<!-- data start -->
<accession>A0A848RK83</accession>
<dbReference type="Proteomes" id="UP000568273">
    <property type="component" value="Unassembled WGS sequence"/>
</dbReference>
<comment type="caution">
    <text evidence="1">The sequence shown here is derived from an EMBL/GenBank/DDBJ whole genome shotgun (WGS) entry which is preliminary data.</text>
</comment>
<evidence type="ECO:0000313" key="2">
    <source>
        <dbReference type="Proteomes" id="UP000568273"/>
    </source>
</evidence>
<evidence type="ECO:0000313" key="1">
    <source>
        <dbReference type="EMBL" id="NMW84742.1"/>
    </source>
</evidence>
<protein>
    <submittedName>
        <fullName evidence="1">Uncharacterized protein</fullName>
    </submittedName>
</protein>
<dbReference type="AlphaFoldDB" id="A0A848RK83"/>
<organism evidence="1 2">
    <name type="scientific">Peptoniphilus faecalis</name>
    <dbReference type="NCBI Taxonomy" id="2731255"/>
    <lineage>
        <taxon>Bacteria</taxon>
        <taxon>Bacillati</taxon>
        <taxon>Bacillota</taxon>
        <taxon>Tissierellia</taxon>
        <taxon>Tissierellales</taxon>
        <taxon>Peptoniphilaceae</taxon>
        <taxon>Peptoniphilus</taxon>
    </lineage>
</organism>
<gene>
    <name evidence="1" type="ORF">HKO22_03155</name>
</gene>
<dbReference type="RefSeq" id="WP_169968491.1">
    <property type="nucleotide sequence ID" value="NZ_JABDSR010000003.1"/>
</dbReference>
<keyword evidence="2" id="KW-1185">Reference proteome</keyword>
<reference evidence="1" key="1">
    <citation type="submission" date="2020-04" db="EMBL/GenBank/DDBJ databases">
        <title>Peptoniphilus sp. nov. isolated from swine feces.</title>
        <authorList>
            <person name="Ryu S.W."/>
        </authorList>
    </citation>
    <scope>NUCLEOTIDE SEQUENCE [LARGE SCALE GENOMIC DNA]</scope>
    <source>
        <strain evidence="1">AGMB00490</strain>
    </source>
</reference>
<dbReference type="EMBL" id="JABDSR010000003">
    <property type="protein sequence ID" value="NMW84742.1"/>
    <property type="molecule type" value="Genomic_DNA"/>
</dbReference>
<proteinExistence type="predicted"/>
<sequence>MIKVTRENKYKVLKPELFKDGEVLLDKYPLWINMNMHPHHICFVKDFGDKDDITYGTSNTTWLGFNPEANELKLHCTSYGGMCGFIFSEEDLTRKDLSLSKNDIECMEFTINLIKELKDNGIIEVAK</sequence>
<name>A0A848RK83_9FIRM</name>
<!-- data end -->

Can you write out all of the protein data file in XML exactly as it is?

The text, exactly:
<accession>A0A848RK83</accession>
<dbReference type="Proteomes" id="UP000568273">
    <property type="component" value="Unassembled WGS sequence"/>
</dbReference>
<comment type="caution">
    <text evidence="1">The sequence shown here is derived from an EMBL/GenBank/DDBJ whole genome shotgun (WGS) entry which is preliminary data.</text>
</comment>
<evidence type="ECO:0000313" key="2">
    <source>
        <dbReference type="Proteomes" id="UP000568273"/>
    </source>
</evidence>
<evidence type="ECO:0000313" key="1">
    <source>
        <dbReference type="EMBL" id="NMW84742.1"/>
    </source>
</evidence>
<protein>
    <submittedName>
        <fullName evidence="1">Uncharacterized protein</fullName>
    </submittedName>
</protein>
<dbReference type="AlphaFoldDB" id="A0A848RK83"/>
<organism evidence="1 2">
    <name type="scientific">Peptoniphilus faecalis</name>
    <dbReference type="NCBI Taxonomy" id="2731255"/>
    <lineage>
        <taxon>Bacteria</taxon>
        <taxon>Bacillati</taxon>
        <taxon>Bacillota</taxon>
        <taxon>Tissierellia</taxon>
        <taxon>Tissierellales</taxon>
        <taxon>Peptoniphilaceae</taxon>
        <taxon>Peptoniphilus</taxon>
    </lineage>
</organism>
<gene>
    <name evidence="1" type="ORF">HKO22_03155</name>
</gene>
<dbReference type="RefSeq" id="WP_169968491.1">
    <property type="nucleotide sequence ID" value="NZ_JABDSR010000003.1"/>
</dbReference>
<keyword evidence="2" id="KW-1185">Reference proteome</keyword>
<reference evidence="1" key="1">
    <citation type="submission" date="2020-04" db="EMBL/GenBank/DDBJ databases">
        <title>Peptoniphilus sp. nov. isolated from swine feces.</title>
        <authorList>
            <person name="Ryu S.W."/>
        </authorList>
    </citation>
    <scope>NUCLEOTIDE SEQUENCE [LARGE SCALE GENOMIC DNA]</scope>
    <source>
        <strain evidence="1">AGMB00490</strain>
    </source>
</reference>
<dbReference type="EMBL" id="JABDSR010000003">
    <property type="protein sequence ID" value="NMW84742.1"/>
    <property type="molecule type" value="Genomic_DNA"/>
</dbReference>
<proteinExistence type="predicted"/>
<sequence>MIKVTRENKYKVLKPELFKDGEVLLDKYPLWINMNMHPHHICFVKDFGDKDDITYGTSNTTWLGFNPEANELKLHCTSYGGMCGFIFSEEDLTRKDLSLSKNDIECMEFTINLIKELKDNGIIEVAK</sequence>
<name>A0A848RK83_9FIRM</name>